Arguably Israel’s most famous chef, Eyal Shani’s love of all things veggie (and tomatoes in particular) has cemented his celebrity status especially among those following vegetarian, vegan or kosher diets. Dvora is Shani’s latest kosher venture in Tel Aviv, at the Debrah Brown Hotel in Ben Yehuda Street.

Contemporary dishes like gravlax served on a large stone or the bag of garlicky green beans blend perfectly with the hotel’s bold uptown-New York City-inspired design.

(Kosher) dvora.tlv

Bar 51

The once-seedy neighbourhood around HaYarkon Street is becoming quite the new Tel Aviv hot spot between swanky new hotel (The David Kempinski), uber-cool cocktail bar (Imperial Cocktail Bar), and this hip eatery. Each night, Bar 51 spills out onto the pavement outside as stylish Tel Avivians come in search of chef Moshiko Gamlieli’s contemporary Mediterranean creations, like the decadent potato and mascarpone agnolotti with sage butter.

(Not kosher) bar51tlv

George & John

Beautifully set on the ground floor of the ultra-chic Drisco boutique hotel, situated in the former German-American colony in the up-and-coming neighbourhood of Noga, you will find one of Tel Aviv’s most exciting food destinations.

Led by Chef Tomer Tal, George & John’s pan-Mediterranean, modern Israeli menu pays homage to seasonal, local produce through standout dishes like the sea fish sashimi with avocado cream, caviar, jalapeño and lime sauce, and, more surprisingly, the charcoal-grilled kohlrabi with pomegranate vinaigrette.

(Not kosher) gandj


Watch the sun set over Tel Aviv beach through Animar’s huge panoramic windows, while tucking into Chef Hillel Tavakuli colourful concoctions.

Named 16th best restaurant in the Middle East and North Africa by the World’s 50 Best, this is modern Israeli cuisine at its best, combining the finest local, seasonal ingredients with Tavakuli’s personal culinary journey. Masterfully blending Israeli, Persian, Lybian and Turkish influences, the result is delicious, yet unexpected, polished yet unconventional. Don’t miss the roasted Jibneh cheese, with tomato salsa and Jerusalem za’atar spices, or the fried fish “cigar”, with pickled mango aioli and chili.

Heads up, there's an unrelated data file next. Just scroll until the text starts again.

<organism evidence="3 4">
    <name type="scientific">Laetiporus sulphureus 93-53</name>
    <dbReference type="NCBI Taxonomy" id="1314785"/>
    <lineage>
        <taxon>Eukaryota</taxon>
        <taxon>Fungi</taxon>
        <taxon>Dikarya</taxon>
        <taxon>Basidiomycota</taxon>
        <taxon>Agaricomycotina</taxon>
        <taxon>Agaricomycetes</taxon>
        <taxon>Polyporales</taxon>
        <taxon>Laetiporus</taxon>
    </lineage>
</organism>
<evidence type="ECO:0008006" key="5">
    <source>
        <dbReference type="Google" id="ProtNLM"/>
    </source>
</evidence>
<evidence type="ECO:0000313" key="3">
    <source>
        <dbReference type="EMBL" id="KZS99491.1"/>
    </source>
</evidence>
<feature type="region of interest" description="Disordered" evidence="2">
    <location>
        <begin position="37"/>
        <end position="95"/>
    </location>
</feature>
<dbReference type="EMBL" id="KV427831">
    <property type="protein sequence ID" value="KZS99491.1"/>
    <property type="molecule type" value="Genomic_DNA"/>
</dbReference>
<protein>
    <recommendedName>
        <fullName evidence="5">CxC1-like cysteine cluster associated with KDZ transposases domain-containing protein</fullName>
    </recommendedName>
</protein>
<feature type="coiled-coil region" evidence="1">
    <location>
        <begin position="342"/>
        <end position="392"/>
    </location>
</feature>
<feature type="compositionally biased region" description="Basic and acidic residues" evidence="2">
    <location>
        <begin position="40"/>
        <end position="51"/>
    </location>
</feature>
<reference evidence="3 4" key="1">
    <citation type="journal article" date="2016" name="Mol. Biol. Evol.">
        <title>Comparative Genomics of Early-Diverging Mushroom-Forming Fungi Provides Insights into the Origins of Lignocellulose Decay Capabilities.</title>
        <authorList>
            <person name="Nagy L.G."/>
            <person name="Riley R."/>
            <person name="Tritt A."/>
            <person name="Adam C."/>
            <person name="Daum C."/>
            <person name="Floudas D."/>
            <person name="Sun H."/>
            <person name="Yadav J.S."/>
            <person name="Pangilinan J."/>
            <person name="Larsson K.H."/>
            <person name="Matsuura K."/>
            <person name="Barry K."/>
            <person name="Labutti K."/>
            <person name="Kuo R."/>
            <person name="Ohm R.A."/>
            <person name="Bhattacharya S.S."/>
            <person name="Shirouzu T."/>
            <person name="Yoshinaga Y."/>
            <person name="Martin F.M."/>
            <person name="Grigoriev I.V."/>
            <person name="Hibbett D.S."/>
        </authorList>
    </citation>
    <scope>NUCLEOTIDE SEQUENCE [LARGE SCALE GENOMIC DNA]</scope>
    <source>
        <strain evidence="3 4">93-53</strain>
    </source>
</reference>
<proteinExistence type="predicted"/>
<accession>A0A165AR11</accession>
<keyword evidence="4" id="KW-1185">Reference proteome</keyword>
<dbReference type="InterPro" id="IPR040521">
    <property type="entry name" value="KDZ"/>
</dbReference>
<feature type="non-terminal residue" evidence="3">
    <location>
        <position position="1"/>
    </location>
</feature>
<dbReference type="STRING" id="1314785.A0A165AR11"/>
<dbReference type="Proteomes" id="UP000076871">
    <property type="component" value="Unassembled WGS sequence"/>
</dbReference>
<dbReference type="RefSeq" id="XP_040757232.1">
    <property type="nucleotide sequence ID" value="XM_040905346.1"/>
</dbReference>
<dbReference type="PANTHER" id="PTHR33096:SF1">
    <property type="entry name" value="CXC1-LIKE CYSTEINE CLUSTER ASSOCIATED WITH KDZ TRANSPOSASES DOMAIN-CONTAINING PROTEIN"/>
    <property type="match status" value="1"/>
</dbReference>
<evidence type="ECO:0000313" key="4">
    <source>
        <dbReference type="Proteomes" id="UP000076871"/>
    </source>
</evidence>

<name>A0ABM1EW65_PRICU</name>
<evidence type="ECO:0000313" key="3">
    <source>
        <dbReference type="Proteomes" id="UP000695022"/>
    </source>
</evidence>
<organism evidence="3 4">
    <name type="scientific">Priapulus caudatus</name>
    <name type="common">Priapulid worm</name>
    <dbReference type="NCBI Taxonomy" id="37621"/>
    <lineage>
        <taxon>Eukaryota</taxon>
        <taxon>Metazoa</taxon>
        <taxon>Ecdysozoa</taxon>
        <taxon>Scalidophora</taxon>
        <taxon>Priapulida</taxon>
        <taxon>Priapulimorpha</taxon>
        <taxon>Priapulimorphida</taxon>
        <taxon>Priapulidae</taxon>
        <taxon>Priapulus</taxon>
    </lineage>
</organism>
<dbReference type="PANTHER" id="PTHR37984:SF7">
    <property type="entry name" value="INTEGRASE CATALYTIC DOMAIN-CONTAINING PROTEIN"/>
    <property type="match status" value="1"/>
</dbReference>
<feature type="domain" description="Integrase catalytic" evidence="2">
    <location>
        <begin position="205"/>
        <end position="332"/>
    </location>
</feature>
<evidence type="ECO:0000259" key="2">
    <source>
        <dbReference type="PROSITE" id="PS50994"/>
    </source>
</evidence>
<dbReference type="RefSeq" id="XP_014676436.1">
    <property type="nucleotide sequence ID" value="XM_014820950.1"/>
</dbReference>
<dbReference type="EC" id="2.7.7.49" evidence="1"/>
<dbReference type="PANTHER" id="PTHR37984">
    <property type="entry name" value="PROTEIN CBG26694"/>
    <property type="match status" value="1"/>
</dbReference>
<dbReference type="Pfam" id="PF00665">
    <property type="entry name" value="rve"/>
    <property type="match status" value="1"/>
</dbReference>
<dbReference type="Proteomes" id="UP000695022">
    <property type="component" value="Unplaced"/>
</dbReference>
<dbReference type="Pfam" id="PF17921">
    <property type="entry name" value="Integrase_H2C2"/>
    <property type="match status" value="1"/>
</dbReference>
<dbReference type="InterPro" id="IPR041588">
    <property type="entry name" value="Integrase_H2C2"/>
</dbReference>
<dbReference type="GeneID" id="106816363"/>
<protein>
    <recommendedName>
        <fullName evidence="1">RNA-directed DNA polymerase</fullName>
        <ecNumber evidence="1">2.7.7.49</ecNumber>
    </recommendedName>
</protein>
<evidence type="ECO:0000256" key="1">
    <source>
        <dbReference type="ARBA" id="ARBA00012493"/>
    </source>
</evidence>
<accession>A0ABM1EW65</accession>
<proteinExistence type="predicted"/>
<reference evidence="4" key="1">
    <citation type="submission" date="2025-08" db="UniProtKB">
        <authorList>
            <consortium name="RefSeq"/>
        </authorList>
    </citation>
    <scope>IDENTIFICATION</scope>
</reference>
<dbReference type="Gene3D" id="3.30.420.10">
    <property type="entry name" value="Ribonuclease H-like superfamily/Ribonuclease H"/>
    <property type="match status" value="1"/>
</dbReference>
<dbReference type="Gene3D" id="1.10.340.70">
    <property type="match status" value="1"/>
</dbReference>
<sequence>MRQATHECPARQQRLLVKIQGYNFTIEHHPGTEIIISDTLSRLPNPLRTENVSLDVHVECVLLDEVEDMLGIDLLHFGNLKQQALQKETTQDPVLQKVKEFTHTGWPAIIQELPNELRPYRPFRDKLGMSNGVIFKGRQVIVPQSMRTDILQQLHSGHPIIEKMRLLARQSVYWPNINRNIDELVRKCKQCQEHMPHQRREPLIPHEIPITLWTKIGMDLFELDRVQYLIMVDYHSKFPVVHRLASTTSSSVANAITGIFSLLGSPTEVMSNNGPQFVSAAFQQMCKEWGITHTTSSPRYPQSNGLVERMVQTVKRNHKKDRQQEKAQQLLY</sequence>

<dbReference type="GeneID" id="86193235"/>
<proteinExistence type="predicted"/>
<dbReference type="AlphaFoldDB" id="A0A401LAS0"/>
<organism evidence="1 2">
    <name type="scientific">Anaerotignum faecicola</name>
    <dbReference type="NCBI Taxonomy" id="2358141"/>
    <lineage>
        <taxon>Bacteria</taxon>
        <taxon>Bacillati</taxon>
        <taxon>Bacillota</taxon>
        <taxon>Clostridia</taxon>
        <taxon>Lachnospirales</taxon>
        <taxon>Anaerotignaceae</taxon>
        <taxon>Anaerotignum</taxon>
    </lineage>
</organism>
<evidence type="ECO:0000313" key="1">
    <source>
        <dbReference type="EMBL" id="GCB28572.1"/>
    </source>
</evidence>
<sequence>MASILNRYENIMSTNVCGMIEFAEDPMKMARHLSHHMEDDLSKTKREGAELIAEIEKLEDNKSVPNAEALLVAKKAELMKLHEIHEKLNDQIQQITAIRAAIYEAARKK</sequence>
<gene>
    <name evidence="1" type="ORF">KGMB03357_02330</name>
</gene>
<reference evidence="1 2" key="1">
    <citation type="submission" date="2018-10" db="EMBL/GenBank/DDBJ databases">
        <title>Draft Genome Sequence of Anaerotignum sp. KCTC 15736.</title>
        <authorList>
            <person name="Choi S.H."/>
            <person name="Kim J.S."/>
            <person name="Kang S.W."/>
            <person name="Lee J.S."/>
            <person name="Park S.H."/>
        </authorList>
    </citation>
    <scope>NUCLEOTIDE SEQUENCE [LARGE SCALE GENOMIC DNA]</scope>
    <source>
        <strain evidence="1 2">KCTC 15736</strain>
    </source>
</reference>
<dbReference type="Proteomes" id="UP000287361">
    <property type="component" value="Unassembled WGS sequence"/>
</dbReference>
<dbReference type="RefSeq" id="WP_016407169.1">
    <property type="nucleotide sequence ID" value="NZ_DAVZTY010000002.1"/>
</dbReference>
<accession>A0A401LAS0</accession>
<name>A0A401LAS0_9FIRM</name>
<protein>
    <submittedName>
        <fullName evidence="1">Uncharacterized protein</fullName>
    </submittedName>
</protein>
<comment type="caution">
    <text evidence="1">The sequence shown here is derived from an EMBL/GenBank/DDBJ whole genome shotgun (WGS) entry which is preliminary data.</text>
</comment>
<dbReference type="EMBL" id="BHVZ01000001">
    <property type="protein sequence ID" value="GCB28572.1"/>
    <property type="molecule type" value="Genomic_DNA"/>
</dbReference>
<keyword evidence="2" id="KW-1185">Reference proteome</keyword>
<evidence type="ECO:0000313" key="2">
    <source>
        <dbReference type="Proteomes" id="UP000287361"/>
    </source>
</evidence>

(Not kosher) en.animartlv


Avant-garde gastronomy might not be what you’d expect from a Hilton hotel but it’s exactly what is on offer at Hilton Tel Aviv’s Darya. By the people behind Animar, Darya is a meat kosher restaurant serving food inspired by the Far East and Mediterranean.

Feast on beef skewers marinated in garam masala and served on liquorice sticks, or grilled duck with wild mushrooms, shiitake, white miso and tamarind, while gazing at the Mediterranean through panoramic windows.

(Kosher) daryatlv

Carmel market with Localocal food tour

Tel Aviv’s most famous food market can be intimidating if you don’t know where to go. This is where a great tour guide can come in handy.

After a morning sampling tasty morsels from the many stands in and around the market – from falafel, to malabi and even Yemenite meat soup – with LocaLocal founder Tal Goring, you will never feel lost (or hungry) again.